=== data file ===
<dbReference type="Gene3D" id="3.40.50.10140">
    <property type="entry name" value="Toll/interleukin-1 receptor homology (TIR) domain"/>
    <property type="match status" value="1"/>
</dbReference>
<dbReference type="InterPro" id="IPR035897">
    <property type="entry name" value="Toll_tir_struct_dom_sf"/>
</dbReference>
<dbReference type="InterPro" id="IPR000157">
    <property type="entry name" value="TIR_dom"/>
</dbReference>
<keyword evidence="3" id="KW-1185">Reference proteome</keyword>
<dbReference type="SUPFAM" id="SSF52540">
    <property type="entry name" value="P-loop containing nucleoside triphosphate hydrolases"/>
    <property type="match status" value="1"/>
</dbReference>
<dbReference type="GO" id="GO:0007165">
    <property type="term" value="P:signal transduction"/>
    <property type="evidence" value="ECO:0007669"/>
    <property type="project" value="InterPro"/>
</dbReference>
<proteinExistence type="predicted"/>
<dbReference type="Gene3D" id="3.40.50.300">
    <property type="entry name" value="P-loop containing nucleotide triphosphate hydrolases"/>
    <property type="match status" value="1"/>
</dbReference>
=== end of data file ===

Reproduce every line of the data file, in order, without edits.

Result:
<dbReference type="Gene3D" id="3.40.50.10140">
    <property type="entry name" value="Toll/interleukin-1 receptor homology (TIR) domain"/>
    <property type="match status" value="1"/>
</dbReference>
<dbReference type="InterPro" id="IPR035897">
    <property type="entry name" value="Toll_tir_struct_dom_sf"/>
</dbReference>
<dbReference type="InterPro" id="IPR000157">
    <property type="entry name" value="TIR_dom"/>
</dbReference>
<keyword evidence="3" id="KW-1185">Reference proteome</keyword>
<dbReference type="SUPFAM" id="SSF52540">
    <property type="entry name" value="P-loop containing nucleoside triphosphate hydrolases"/>
    <property type="match status" value="1"/>
</dbReference>
<dbReference type="GO" id="GO:0007165">
    <property type="term" value="P:signal transduction"/>
    <property type="evidence" value="ECO:0007669"/>
    <property type="project" value="InterPro"/>
</dbReference>
<proteinExistence type="predicted"/>
<dbReference type="Gene3D" id="3.40.50.300">
    <property type="entry name" value="P-loop containing nucleotide triphosphate hydrolases"/>
    <property type="match status" value="1"/>
</dbReference>